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World Cup Whistleblower Phaedra Al-Majid Was Offered Personal Protection By The FBI

19/11/2014 21:57 GMT | Updated 20/11/2014 02:59 GMT
Sky News

A World Cup whistleblower, who made allegations of corruption against the Qatari bid to host the tournament in 2022, was offered protection by the US Federal Bureau of Investigation (FBI).

Speaking to Sky News on Wednesday, Phaedra Al-Majid, who was part of the team that put together the successful Qatari tender, said she was approached by the American secret service in 2011, the FBI believing her life was in danger.

Al-Majid quit the World Cup team in 2010 over concerns relating to corruption. After leaving, she gave several journalists information relating to the bid with the caveat that she remained anonymous. She later retracted her accusations, signing an affidavit saying they were false, however she subsequently said she was forced to change her statement.

She told Sky News: "I was at home watching TV, there were three FBI agents on my doorstep. They said to me, we are here because you have received threats and we know the security of you and your children is being jeopardised so we want to see what we can do to help you."

Former US Attorney Michael Garcia recently filed an independent report on alleged corruption within the 2018 and 2022 World Cup bids, an inquiry Al-Majid gave evidence to. Her evidence, however, was dismissed in a summary of the report by German judge Hans-Joachim Eckert, the chairman of the Ethics Committee's adjudication chamber. Garcia later dismissed Eckert’s summary of his report as a whitewash.

Despite being "introduced to a whole new culture of paranoia, fear and threats," Al-Majid remained adamant that she was right to speak out.

"If you are asking me do I regret being the Qatar whistleblower, it has cost me personally, it cost me emotionally, I know for a fact I will be looking over my shoulder for the rest of my life, it's cost me my credibility, it has cost me security for me and both my children, however I did witness something and believe I did have to say what I witnessed," she said.

FIFA has refused to publish Garcia's full report on the grounds of "rights of confidentiality for continental law". Last week, the President of the German football league Reinhard Rauball said that UEFA could quit FIFA if Garcia's report was not published in full. FA Chairman Greg Dyke likewise wrote to FIFA President Sepp Blatter demanding the report be published.

In an ironic twist, the English FA is one of several other organisations that was singled out for breaking bidding rules in the Eckert summary. It allegedly tried to win the backing of former Fifa vice-president Jack Warner, who is from Trinidad and Tobago, in its unsuccessful 2018 World Cup bid.

The report says the FA let the Trinidad & Tobago under-20 squad hold a training camp in the UK in 2009 and sponsored a Caribbean Football Union dinner at a cost of around £35,000. It also alleges the FA offered to help a person Warner knew find a job in the UK. English officials could face action as a result.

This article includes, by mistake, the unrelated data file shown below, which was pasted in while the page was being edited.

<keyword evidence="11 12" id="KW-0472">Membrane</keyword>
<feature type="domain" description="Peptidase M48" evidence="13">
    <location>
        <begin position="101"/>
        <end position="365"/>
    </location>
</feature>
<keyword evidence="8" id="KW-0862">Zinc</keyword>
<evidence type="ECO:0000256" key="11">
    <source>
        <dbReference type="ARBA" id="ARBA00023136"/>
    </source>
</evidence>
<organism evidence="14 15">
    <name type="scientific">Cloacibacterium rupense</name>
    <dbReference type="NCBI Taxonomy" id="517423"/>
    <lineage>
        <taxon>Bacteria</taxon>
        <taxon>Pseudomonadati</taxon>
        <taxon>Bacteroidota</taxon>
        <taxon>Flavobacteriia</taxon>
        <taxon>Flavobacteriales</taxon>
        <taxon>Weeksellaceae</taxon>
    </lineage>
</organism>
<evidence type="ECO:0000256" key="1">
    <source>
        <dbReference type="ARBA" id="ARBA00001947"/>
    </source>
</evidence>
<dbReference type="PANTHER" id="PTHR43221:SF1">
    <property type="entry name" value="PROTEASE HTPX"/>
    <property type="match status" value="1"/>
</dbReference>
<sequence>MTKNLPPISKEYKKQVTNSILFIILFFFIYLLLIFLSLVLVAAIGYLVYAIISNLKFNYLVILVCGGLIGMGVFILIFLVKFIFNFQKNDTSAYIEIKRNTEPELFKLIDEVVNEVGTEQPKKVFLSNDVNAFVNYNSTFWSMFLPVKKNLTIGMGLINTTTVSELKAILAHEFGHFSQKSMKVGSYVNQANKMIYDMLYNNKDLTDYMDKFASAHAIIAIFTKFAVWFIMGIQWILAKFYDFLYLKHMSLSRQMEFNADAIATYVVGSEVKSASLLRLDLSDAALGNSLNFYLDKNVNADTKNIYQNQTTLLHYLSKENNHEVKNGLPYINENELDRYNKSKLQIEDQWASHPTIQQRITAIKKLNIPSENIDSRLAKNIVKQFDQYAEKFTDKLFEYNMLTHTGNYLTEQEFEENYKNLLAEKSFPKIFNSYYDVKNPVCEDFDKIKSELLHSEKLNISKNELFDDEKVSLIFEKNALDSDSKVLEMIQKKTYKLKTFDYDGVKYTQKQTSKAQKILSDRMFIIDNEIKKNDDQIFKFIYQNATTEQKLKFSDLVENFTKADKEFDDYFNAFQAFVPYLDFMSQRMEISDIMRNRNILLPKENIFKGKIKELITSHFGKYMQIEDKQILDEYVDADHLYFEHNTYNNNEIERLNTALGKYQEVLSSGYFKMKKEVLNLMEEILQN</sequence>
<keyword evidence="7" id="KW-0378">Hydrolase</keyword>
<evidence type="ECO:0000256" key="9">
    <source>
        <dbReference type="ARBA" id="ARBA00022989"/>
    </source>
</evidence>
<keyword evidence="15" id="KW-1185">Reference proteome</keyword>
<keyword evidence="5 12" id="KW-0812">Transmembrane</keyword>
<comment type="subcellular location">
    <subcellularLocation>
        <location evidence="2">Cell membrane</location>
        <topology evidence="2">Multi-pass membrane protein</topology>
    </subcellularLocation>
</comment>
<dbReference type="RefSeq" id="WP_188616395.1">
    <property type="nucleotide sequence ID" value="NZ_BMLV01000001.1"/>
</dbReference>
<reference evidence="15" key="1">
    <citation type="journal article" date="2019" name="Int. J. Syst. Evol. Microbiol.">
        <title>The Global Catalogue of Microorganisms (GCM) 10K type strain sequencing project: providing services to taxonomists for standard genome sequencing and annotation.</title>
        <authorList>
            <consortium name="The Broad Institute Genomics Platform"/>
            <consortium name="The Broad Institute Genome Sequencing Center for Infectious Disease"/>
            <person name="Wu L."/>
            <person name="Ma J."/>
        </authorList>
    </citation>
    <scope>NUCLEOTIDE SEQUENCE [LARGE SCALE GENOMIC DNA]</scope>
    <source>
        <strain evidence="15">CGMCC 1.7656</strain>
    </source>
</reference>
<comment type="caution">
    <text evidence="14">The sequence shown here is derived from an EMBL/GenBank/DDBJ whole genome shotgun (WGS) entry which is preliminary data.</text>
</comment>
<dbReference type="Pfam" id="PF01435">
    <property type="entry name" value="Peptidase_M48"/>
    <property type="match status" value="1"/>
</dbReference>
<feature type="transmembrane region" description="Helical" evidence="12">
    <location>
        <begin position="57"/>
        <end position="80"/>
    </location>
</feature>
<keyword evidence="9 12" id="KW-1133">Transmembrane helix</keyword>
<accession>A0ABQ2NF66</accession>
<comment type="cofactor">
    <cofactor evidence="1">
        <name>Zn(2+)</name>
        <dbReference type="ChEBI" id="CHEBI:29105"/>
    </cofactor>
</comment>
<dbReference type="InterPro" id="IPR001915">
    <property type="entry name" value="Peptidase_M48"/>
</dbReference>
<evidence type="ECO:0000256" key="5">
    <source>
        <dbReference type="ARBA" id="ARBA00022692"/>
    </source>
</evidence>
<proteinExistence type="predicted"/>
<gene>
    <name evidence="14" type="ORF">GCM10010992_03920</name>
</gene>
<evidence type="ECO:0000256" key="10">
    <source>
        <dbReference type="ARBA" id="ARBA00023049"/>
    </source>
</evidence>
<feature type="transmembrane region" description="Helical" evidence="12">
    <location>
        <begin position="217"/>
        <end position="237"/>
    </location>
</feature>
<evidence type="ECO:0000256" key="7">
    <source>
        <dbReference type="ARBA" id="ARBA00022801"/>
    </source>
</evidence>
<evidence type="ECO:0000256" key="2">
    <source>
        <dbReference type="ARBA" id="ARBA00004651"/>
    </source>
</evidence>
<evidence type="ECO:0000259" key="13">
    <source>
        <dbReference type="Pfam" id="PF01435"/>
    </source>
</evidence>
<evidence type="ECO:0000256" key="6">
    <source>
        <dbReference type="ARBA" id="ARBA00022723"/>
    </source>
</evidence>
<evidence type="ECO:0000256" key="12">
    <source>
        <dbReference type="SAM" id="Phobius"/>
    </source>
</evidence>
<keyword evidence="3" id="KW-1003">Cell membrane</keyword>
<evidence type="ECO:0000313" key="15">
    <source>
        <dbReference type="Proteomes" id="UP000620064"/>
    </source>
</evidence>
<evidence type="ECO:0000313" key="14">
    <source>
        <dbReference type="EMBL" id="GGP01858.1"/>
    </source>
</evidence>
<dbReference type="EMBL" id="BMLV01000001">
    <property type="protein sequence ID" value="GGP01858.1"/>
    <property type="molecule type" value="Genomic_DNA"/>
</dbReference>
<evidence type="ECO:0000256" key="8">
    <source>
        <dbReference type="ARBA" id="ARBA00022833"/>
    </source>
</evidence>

Russia won the vote to hold the 2018 World Cup, while England received only two votes out of a possible 22.

Conservative MP Damian Collins slammed the investigation as a "whitewash" report that wouldn't convince anyone.

"I do not question the integrity of the people involved in the investigation; but we have to admit that they have been very limited in their ability to request information relevant to the allegations that have been made. They have not had the legal powers to demand to see documents and bank records. They have had to rely on the information that was freely given to them by the bidding nations about their work," he wrote in a blog for HuffPost UK.

Collins writes::

In the case of the Russian bid, where all of the laptop computers and email records have been destroyed, this has severely limited their investigation. Michael Garcia was not even allowed to visit Russia during the investigation. The Garcia team have also been limited to interviewing football officials.

In the case of the Qatar bid, they identified the role played by two consultants which gave them cause for concern. However, as they held no formal position within football, these consultants could not be compelled to give evidence to the inquiry.

There has been considerable interest into whether England and Australia were guilty in wrongdoing in their bids. These charges have been made in part because their football associations have fully complied with requests for evidence from the inquiry team; Fifa simply knows more about these bids than those of other nations. However, these points of concern are small when set against the multi million dollar bribery allegations made against Fifa officials which remain unanswered.

Criticism of England's bid draw exasperated responses from football fans, who reacted with disbelief at the fact that Qatar had been cleared while the FA, one of few bodies speaking out against corruption throughout the voting process, was singled out.

Some pointed out that the attention to detail and evidence against the FA seemed more detailed than other areas of the report.